The second opinion assumes that one’s present affliction indicates the ultimate outcome (which is false) – and that the Christian should submit to that anticipated outcome as if it were the “will of God.” The first opinion assumes, contrary to Scripture, that the will of God is that every Christian be well, and that those who are not well are “outside God’s will” and need to submit to it. In both cases – though they reach opposite conclusions, death and health – they share the presumption that one can know from present circumstances what the will of God is for the future. That simply is not true. Apart from divine propositional revelation, we cannot know what God’s will and plan for the future is.

The third opinion is that one should pray for the desires of one’s heart, not guessing or presuming what the will of God for the future is. That is the rule followed by the “incurable” woman, by the parents of dying and dead children in Scripture, and by many others, including Jesus himself, who prayed that this cup would pass from him, if possible. What makes Christ’s case different, of course, is that, unlike us, who do not and cannot know the future, he could and did know the future – and still he prayed for the desires of his heart.

The notion that we should “submit to the will of God” when we do not and cannot know the will of God is not a Christian idea at all, but a Muslim idea. Islam means “submission,” and it teaches the same error of presuming that the will of God can be known before God reveals it. In Christian theology, the proper verb is “obedience,” not submission, and it is obedience to his revealed commands, not submission to an unknown (and apart from revelation, unknowable – see Deuteronomy 29:29) will of God. Psalm 37:3-6 read: “Trust in the Lord and do good; dwell in the land and feed on his faithfulness. Delight yourself also in the Lord, and he shall give you the desires of your heart. Commit your way to the Lord; trust also in him, and he shall bring it to pass. He shall bring forth your righteousness as the light, and your justice as the noonday.”

The Bible nowhere commands Christians to “submit to the will of God,” precisely because we do not know that will. The Bible commands us hundreds of times to obey God’s commands. We must never confuse our guesses about the future with “God’s will” and piously submit to those guesses – or more likely the guesses of clerics who think they know the future. God’s commands we know, because they are revealed to us in Scripture, but apart from revelation, we cannot know his will, and therefore we cannot “submit” to it, nor need we try to do so.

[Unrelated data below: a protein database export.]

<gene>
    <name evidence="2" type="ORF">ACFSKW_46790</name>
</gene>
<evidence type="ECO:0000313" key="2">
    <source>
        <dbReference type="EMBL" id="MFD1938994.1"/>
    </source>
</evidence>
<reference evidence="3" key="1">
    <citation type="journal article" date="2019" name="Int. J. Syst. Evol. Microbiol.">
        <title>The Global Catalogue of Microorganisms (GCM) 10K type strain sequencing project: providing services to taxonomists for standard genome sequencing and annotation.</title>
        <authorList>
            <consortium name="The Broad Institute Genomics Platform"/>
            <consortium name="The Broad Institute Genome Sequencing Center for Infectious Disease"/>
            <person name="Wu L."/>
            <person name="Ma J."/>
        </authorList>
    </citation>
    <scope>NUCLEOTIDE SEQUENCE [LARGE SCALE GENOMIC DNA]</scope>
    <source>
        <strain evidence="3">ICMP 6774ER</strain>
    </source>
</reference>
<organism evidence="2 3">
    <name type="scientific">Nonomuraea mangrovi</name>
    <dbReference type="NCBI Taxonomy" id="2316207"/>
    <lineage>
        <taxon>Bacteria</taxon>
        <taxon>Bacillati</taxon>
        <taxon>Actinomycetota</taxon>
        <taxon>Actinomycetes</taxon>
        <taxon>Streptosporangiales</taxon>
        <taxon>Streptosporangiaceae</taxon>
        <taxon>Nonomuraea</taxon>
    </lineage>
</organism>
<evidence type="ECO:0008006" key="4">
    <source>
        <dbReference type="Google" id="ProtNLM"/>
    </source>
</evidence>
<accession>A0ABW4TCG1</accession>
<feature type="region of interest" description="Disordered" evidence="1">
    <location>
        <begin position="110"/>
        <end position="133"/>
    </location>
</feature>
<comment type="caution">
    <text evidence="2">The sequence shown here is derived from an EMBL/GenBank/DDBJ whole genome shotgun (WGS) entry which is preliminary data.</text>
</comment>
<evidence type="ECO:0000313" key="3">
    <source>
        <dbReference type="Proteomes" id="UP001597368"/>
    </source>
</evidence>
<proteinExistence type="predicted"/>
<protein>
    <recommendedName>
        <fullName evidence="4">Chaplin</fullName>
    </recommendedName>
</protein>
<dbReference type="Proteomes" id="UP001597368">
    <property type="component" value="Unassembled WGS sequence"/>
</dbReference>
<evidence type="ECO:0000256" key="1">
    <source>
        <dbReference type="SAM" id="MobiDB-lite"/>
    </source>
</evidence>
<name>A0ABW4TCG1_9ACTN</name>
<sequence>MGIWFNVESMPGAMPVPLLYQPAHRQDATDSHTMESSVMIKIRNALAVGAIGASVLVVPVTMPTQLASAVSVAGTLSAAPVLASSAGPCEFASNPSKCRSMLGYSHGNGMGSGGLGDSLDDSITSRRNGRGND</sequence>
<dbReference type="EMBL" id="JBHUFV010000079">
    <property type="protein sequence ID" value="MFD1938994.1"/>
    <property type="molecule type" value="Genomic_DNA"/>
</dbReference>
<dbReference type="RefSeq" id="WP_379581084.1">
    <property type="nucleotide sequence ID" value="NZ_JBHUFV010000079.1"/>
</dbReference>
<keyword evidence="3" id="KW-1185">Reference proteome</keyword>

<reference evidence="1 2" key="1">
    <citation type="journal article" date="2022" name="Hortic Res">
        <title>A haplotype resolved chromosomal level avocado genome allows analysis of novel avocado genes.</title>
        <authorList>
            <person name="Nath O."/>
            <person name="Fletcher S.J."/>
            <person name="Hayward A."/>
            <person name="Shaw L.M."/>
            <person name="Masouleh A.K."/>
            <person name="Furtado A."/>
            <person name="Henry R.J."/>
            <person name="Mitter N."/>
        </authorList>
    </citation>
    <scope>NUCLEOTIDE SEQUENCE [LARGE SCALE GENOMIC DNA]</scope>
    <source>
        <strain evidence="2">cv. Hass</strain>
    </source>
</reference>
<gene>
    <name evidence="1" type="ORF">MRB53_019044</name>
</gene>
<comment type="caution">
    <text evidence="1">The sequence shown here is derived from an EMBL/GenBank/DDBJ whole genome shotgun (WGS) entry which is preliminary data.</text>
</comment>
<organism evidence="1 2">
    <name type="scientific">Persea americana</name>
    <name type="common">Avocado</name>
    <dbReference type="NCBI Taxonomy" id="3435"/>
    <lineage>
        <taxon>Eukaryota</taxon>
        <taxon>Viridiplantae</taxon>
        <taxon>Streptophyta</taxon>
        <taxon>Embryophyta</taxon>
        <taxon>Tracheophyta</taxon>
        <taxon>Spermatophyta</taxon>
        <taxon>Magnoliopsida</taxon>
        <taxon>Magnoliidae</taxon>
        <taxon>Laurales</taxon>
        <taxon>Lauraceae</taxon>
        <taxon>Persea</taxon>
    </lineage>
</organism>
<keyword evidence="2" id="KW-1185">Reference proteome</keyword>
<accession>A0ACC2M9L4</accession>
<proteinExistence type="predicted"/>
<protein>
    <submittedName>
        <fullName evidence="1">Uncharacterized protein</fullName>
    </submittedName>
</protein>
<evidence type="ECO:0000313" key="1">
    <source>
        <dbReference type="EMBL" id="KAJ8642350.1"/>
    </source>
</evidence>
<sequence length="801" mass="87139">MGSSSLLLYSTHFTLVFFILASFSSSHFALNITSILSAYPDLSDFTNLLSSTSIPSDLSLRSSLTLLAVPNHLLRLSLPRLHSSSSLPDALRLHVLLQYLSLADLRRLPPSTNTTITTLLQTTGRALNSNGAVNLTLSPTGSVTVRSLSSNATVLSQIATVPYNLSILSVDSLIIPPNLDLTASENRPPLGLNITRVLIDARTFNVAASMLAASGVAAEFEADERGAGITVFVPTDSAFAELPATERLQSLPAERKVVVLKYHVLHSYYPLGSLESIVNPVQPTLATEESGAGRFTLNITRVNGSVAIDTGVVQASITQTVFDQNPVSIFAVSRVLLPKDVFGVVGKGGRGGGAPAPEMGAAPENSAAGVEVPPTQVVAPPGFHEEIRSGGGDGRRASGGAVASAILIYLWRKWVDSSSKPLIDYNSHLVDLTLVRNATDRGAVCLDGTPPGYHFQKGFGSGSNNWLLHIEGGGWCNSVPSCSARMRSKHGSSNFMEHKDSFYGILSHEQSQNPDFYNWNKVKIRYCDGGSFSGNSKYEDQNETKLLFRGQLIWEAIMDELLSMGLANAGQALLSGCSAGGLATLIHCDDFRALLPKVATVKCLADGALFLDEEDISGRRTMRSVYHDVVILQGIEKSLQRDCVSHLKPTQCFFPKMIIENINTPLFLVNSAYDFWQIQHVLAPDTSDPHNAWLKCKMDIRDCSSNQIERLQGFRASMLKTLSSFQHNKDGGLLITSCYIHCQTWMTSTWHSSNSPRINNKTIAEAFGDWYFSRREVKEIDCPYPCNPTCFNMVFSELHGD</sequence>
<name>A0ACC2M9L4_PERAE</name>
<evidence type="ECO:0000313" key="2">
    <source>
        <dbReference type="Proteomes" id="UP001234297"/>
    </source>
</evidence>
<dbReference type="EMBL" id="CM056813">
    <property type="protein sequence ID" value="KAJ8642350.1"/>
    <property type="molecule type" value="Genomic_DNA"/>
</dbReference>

The Bible alone is the Word of God.
The Trinity Foundation hereby grants permission to all readers to download, print, and distribute on paper or electronically any of its
Reviews, provided that each reprint bear our copyright notice, current addresses, and telephone numbers, and provided that all such reproductions are distributed to the public without charge. The Reviews may not be sold or issued in book form, CD-ROM form, or microfiche.

Copyright (C) 1998-2009 The Trinity Foundation
Post Office 68, Unicoi, Tennessee 37692
Phone: 423.743.0199 Fax: 423.743.2005

You can leave a response, or trackback from your own site.

Leave a Reply

God’s Will and Healing

God’s Will and Healing

John W. Robbins

Since I was diagnosed with Stage IV metastatic colon cancer in September 2005, some strangers, friends, and acquaintances have given me different opinions on the topic of God’s will and healing. All of the opinions are offered by sincere people, but most sincere people are sincerely wrong. Only one opinion is Biblical. This should not be surprising, for there is an indefinite number of ways to go wrong, but only one way to go right. There is only one right answer to the question, “How much is 2 plus 2?” and an infinite number of wrong answers. That is why the Bible in general and Jesus in particular stress the importance of finding the narrow way and repeatedly warn against the broad way.

The many opinions on healing I have received distill to three. The first is that it is not God’s will that anyone – or at least any Christian – be sick. Being sick is being “outside God’s will.” By not getting well, a Christian is showing his rebellion against God’s will that everyone be well. In this opinion, every Christian who is sick for any length of time (I suppose they make exceptions for colds), is not “submitting to God’s will that he be well.”

The second opinion seems to be the opposite. It is that a Christian must “submit himself to God’s will,” and if he is not getting better, God’s will is that he remain sick, and perhaps die from the affliction. He also is told to “submit himself to the will of God,” but to an opposite end, not to get well, but perhaps to die.

The third opinion does not speak of “submitting to the will of God,” but tells us to seek and pray for the desires of our hearts. It certainly sounds like the least pious of the three opinions, doesn’t it? But it is the Biblical position. The Bible is not a very religious book, as men count religion.

Let us examine each of these three opinions.

Take the first opinion first: Is it God’s will that no Christian be sick or afflicted? Of course not. If it were not God’s will that some people are sometimes sick, no one would ever be sick, since nothing, not even the death of a sparrow or the fall of a hair from our heads, happens apart from God’s will. God causes both sickness and health in his and in all people. This is taught so clearly in the Bible that one must deliberately ignore and disbelieve scores of passages that teach it. Here are a few:

“And I [God] will afflict the descendants of David because of this, but not forever” (1 Kings 11:39).

“For you, O God, have tested us; you have refined us as silver is refined. You brought us into the net; you laid affliction on our backs. You have caused men to ride over our heads” (Psalm 66:1-12).

“…when they pray toward this place and confess your name, and turn from their sin because you [God] afflict them….” (2 Chronicles 6:26).